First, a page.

Jul 26, 2021 05:39 PM

Education Companies Knew Sweeping Rules Were in the Pipeline

Students attend a summer tutoring class in Zhuhai, South China's Guangdong province, on July.19. Photo: VCG
Students attend a summer tutoring class in Zhuhai, South China's Guangdong province, on July.19. Photo: VCG

Chinese officials held multiple rounds of talks with top private education firms to discuss the industry’s future before announcing sweeping new regulations last week that are set to transform the sector, Caixin has learned.

The meetings indicate that companies were bracing for impact for weeks before Friday’s announcement, which roiled a sector that employs millions of people and torched the share prices of major players including New York-listed TAL Education Group, New Oriental Education & Technology Group Corp. and Gaotu Techedu Inc.

More than $100 billion has fallen off the three above companies’ combined market value compared with highs recorded earlier this year. TAL fared worst of all with a 70% plunge in its equity price, while Gaotu fell by 63% and New Oriental sank by 54%. The dual-listed latter firm’s Hong Kong shares slumped by around 40% on Monday.

The rules announced by the State Council — China’s cabinet — and the Communist Party’s Central Committee bar local authorities from approving new private education firms that teach primary and secondary school subjects, requires existing ones to register as nonprofit entities and restricts flows of foreign capital into the sector.

Some 120 companies have publicly pledged to comply with the new policies, according to a statement (link in Chinese) published on Friday by the China Association for Non-Government Education, an industry group under government supervision.

However, some of the firms’ senior executives were aware of the looming policy change since at least the start of July, when they met informally with an education ministry body in charge of out-of-school learning to discuss the state of the industry, corporate plans and regulatory compliance, according to two people with knowledge of the matter.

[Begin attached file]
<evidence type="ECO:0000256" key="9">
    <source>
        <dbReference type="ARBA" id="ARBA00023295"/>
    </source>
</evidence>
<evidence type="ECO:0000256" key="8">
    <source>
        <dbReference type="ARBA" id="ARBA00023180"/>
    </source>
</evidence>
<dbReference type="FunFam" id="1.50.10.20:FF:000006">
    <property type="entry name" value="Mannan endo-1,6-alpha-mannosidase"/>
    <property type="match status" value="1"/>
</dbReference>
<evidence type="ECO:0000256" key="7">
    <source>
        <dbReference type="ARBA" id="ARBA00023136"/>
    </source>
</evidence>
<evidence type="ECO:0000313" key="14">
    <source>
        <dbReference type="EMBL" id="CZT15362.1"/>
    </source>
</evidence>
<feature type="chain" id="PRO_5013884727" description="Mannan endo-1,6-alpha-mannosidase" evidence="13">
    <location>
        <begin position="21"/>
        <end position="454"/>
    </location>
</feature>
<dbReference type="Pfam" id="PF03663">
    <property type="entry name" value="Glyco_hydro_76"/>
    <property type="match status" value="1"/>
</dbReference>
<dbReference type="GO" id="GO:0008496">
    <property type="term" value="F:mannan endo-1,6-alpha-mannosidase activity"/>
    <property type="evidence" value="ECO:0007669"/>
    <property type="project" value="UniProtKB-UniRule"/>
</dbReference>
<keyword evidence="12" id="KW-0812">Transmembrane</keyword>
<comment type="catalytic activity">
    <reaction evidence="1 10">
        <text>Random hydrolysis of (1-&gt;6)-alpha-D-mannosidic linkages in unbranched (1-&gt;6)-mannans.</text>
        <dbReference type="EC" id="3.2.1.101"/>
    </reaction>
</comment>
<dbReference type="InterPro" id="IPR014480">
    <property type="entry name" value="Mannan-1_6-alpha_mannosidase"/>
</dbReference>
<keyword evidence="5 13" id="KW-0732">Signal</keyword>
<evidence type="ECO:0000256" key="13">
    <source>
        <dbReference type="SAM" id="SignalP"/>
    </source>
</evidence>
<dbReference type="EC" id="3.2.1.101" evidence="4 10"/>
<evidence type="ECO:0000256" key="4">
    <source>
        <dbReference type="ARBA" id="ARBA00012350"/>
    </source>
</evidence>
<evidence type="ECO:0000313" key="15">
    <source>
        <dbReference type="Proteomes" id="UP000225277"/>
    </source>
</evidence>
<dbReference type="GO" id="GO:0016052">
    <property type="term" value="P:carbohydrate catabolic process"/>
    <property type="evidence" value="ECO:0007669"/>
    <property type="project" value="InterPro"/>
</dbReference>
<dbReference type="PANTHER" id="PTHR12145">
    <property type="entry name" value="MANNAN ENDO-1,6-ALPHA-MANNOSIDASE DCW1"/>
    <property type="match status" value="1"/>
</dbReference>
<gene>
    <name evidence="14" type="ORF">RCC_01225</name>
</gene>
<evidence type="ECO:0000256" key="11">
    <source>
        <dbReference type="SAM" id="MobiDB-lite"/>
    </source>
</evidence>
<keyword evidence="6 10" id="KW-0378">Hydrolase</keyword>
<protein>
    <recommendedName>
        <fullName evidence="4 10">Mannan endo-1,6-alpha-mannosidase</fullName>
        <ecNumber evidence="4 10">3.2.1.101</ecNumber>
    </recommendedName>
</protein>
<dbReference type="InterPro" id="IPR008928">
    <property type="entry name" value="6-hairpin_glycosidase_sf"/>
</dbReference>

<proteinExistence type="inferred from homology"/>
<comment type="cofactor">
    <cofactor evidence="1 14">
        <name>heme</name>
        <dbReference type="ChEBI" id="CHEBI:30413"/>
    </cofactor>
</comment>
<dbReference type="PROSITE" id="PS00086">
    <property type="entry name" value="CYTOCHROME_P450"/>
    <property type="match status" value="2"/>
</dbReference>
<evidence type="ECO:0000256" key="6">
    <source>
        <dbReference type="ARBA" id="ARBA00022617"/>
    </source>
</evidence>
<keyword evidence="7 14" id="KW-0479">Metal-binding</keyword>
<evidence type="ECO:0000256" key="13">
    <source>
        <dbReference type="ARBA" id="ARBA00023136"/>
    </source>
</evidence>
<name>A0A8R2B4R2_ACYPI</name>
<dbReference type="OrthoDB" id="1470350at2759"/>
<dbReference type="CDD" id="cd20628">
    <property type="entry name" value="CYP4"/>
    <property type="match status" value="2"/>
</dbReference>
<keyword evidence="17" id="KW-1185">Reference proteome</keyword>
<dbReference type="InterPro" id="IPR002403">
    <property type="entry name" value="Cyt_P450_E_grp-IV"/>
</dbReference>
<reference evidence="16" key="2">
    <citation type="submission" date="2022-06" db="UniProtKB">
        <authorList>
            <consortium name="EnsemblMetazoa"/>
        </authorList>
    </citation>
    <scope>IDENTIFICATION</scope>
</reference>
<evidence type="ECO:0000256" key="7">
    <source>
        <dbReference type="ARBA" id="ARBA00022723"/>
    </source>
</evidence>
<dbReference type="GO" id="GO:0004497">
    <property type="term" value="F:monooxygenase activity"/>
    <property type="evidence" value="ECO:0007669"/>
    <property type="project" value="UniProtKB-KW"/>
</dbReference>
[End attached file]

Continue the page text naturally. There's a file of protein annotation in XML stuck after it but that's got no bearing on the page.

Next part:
Several major companies subsequently made changes to their product offerings before the rules became public, including by launching new products that may lie outside the scope of the regulations. In mid-July, some New Oriental outlets sent questionnaires to parents asking for feedback on proposed tweaks to after-school services for kindergarteners and primary school students.

On July 8, TAL announced a new adult education brand focusing on postgraduate entrance exams, language training and overseas study. The disclosure came less than a week after the company launched a separate science program and two weeks after it announced changes to a flagship English learning service.

Similarly, on July 19 Gaotu trumpeted a new professional education app specializing in language training, college-level exams, overseas study, civil service exams and other areas.

However, these new initiatives are unlikely to be able to offset the loss of profit from the companies’ core school curriculum tutoring business. New Oriental raked in over $1.1 billion in the three months through February from educational services, a 30.5% year-on-year rise that was primarily due to demand for K-12 tutoring, according to its most recent earnings report.

“Every market segment is up for grabs, but each of them is probably only worth 10 billion yuan ($1.52 billion) or 20 billion yuan,” said Wang Jinjing, an education partner at Oliver Wyman, a consultancy, adding that companies would struggle to detach themselves from solid demand for test preparation but may pivot in the long term toward supplementing the work of schools.

The new regulations are Beijing’s latest effort to curb booming demand for out-of-school tuition services that saddle students with heavy workloads and impose high costs on families. The move follows a series of policies in recent years that have sought to reduce the burden on children in China’s notoriously competitive education system.

Contact reporter Matthew Walsh ( and editor Joshua Dummer (

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